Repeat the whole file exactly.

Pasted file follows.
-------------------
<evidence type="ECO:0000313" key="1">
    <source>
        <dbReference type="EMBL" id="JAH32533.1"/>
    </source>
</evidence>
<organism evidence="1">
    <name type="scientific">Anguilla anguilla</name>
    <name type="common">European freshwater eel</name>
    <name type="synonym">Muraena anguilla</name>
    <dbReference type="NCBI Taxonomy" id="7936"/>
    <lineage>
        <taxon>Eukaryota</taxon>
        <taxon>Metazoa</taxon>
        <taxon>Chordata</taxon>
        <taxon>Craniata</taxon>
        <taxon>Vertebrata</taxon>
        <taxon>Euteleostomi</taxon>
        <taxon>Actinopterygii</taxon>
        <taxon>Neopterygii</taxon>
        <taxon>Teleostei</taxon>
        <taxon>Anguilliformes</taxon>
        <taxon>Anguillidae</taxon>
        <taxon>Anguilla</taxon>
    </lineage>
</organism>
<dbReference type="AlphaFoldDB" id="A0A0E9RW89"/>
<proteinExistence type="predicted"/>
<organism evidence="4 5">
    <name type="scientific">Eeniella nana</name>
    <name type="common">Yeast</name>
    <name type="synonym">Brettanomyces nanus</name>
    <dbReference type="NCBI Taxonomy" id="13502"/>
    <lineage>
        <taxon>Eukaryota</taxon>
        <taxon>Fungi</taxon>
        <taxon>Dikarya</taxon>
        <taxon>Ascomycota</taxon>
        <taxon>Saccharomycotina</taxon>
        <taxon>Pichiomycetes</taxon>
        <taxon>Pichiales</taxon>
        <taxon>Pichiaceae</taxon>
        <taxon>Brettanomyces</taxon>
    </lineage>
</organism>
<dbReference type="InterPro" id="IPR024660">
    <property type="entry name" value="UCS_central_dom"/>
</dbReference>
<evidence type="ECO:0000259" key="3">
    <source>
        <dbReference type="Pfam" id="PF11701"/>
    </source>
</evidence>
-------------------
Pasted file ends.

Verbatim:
<evidence type="ECO:0000313" key="1">
    <source>
        <dbReference type="EMBL" id="JAH32533.1"/>
    </source>
</evidence>
<organism evidence="1">
    <name type="scientific">Anguilla anguilla</name>
    <name type="common">European freshwater eel</name>
    <name type="synonym">Muraena anguilla</name>
    <dbReference type="NCBI Taxonomy" id="7936"/>
    <lineage>
        <taxon>Eukaryota</taxon>
        <taxon>Metazoa</taxon>
        <taxon>Chordata</taxon>
        <taxon>Craniata</taxon>
        <taxon>Vertebrata</taxon>
        <taxon>Euteleostomi</taxon>
        <taxon>Actinopterygii</taxon>
        <taxon>Neopterygii</taxon>
        <taxon>Teleostei</taxon>
        <taxon>Anguilliformes</taxon>
        <taxon>Anguillidae</taxon>
        <taxon>Anguilla</taxon>
    </lineage>
</organism>
<dbReference type="AlphaFoldDB" id="A0A0E9RW89"/>
<proteinExistence type="predicted"/>
<organism evidence="4 5">
    <name type="scientific">Eeniella nana</name>
    <name type="common">Yeast</name>
    <name type="synonym">Brettanomyces nanus</name>
    <dbReference type="NCBI Taxonomy" id="13502"/>
    <lineage>
        <taxon>Eukaryota</taxon>
        <taxon>Fungi</taxon>
        <taxon>Dikarya</taxon>
        <taxon>Ascomycota</taxon>
        <taxon>Saccharomycotina</taxon>
        <taxon>Pichiomycetes</taxon>
        <taxon>Pichiales</taxon>
        <taxon>Pichiaceae</taxon>
        <taxon>Brettanomyces</taxon>
    </lineage>
</organism>
<dbReference type="InterPro" id="IPR024660">
    <property type="entry name" value="UCS_central_dom"/>
</dbReference>
<evidence type="ECO:0000259" key="3">
    <source>
        <dbReference type="Pfam" id="PF11701"/>
    </source>
</evidence>